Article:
Sir John Molyneux, Baronet, Son of the said Alice and Thomas, and Father of Sir Francis, sold the Cranmer's Interest, which descended to him. And the Manor is now the Marquis of Dorchester's; the Tithes and some Glebe, with the Parsonage House, &c. were Mr. Gervas Armstrong's, of Scarrington, as in that Place is noted.— Thomas Bean had a good Freehold here, Part whereof is my Brother-in-Law's, Thomas Jalland. And there are some other small Freeholders, Thomas Castledine, Thomas Draper, both of Scarrington, with some others; divers of the Tenants in Aslacton, do Suit to the Court-Leet at Cotgrave, formerly belonging to St. John's, of Jerusalem. There was a Chapel in the Town, which is now a Dwelling-House.
THIS lordship was inclosed in 1780, and contains about 1200 acres of land. It consists of several manors; the principal of which belongs to Mr. Grant, of Bingham. The estate, of which Mr. Grant's is a part, formerly belonged to the Marquis of Dorchester; afterwards to the Duke of Kingston, who willed it to his nephew, John Brand, Esq. who sold it to the present Duke of Portland; and his Grace, a few years since, sold it out in three portions: one to Mr. Grant above-named; another to Mr. Marriott, then of Bingham, but now resident upon his at Aslacton; and the third portion to Mr. Green, a reputable farmer at Carcolston.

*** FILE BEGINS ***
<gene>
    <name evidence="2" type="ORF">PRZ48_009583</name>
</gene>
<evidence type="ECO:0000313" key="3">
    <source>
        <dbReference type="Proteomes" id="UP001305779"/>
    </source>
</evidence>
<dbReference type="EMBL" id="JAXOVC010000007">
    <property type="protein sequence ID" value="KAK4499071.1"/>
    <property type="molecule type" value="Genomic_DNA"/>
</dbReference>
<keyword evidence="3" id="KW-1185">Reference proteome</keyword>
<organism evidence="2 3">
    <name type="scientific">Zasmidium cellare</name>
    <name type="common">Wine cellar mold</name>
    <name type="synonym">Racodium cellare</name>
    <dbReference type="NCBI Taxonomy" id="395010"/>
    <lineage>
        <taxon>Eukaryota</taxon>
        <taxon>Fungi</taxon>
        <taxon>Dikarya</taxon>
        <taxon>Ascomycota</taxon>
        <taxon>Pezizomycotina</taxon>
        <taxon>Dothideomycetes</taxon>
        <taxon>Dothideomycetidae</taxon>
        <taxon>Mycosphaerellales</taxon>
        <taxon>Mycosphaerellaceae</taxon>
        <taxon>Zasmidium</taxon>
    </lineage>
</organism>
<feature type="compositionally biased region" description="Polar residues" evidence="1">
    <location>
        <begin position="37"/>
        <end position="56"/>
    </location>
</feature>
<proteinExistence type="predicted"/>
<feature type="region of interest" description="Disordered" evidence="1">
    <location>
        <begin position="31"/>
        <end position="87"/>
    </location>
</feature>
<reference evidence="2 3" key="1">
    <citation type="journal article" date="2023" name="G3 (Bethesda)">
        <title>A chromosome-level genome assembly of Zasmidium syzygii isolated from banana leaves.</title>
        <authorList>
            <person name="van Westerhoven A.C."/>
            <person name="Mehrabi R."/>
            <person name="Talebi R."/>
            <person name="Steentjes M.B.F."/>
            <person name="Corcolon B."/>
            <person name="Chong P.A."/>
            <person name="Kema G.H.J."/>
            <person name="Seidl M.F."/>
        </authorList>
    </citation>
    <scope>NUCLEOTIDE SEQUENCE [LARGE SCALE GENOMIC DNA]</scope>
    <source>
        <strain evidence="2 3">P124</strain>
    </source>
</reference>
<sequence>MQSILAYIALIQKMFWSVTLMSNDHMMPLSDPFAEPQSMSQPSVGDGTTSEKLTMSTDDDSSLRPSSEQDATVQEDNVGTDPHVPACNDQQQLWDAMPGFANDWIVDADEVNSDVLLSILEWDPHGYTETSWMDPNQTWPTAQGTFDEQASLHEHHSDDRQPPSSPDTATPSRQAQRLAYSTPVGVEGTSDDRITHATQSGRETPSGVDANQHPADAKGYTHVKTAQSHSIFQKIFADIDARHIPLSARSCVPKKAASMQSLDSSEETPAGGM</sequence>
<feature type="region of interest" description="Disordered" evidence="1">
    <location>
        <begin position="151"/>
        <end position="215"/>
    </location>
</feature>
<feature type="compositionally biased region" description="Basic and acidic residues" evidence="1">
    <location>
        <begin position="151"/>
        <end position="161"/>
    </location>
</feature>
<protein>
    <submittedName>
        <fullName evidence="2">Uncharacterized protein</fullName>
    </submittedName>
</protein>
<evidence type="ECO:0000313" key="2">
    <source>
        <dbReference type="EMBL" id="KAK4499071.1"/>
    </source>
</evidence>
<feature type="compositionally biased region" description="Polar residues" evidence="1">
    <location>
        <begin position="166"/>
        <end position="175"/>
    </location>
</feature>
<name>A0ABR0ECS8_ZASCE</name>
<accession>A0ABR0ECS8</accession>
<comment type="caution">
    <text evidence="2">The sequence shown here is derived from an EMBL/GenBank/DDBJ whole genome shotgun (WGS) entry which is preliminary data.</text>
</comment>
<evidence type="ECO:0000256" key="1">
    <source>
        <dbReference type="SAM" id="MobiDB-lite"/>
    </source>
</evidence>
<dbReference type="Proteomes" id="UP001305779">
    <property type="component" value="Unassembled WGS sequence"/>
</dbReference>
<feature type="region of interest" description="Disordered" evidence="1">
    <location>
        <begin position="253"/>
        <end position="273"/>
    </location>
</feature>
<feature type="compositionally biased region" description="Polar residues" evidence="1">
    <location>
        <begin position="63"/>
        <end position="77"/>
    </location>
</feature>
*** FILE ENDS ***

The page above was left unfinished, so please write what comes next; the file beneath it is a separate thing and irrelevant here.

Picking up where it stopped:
In this small village, or hamlet, which parishes to Whatton, and once had a chapel but now utterly decayed, was born the ever-memorable Bishop Cranmer, who suffered martyrdom in the reign of Mary the First. On Mr. Marriott's estate may be traced several moats, islands, pleasure-grounds, &c. formerly belonging to that worthy prelate. On the scite of that, on which the Bishop's house stood, is erected one occupied by Mr. Spurr, who has in his possession, some curious relics of antiquity, which, it is said, belonged to the Cranmer family. "'Tis a compliment," (says a friend of mine in this neighbourhood) "due to Mr. Marriott to say, that he has used every means in his power to preserve the antient appearances of the moats, walks, &c. since they became his property; but some of the former owners, or occupiers, with infinitely less taste, have taken down a hill, which was thrown up by the Archbishop, on the summit of which, tradition says, he was wont to sit and survey the face of the country, and listen to the tunable bells at Whatton." (fn. 14)
Aslacton inhabitants, I find, still elect a chrchwarden, and have a separate levy towards the support of the church of Whatton, amounting to the third of the annual expence.— A farm, in this place, occupied by Mr. Walker, which contains 200 acres of land, is left for the support of a school at King's-Cliff, Northamptonshire. Another farm, here, belongs to, and is occupied by, Mr. Oliver, besides those noticed above.